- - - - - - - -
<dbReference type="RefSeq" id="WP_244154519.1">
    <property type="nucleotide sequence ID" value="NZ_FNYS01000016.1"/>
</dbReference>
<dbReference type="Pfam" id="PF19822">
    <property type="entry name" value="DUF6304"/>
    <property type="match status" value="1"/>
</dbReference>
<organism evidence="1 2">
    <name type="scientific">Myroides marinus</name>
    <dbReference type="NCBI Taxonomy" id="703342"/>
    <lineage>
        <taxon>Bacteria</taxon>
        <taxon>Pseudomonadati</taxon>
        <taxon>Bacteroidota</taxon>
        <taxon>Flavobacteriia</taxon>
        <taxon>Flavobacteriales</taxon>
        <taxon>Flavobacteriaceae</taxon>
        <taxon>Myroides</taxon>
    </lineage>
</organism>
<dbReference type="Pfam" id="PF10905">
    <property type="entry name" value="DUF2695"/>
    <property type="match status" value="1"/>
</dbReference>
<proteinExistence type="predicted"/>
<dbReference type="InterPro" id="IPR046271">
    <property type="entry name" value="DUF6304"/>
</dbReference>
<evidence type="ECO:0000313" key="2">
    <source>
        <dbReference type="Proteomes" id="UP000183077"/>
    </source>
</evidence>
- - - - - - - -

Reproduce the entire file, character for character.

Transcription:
<dbReference type="RefSeq" id="WP_244154519.1">
    <property type="nucleotide sequence ID" value="NZ_FNYS01000016.1"/>
</dbReference>
<dbReference type="Pfam" id="PF19822">
    <property type="entry name" value="DUF6304"/>
    <property type="match status" value="1"/>
</dbReference>
<organism evidence="1 2">
    <name type="scientific">Myroides marinus</name>
    <dbReference type="NCBI Taxonomy" id="703342"/>
    <lineage>
        <taxon>Bacteria</taxon>
        <taxon>Pseudomonadati</taxon>
        <taxon>Bacteroidota</taxon>
        <taxon>Flavobacteriia</taxon>
        <taxon>Flavobacteriales</taxon>
        <taxon>Flavobacteriaceae</taxon>
        <taxon>Myroides</taxon>
    </lineage>
</organism>
<dbReference type="Pfam" id="PF10905">
    <property type="entry name" value="DUF2695"/>
    <property type="match status" value="1"/>
</dbReference>
<proteinExistence type="predicted"/>
<dbReference type="InterPro" id="IPR046271">
    <property type="entry name" value="DUF6304"/>
</dbReference>
<evidence type="ECO:0000313" key="2">
    <source>
        <dbReference type="Proteomes" id="UP000183077"/>
    </source>
</evidence>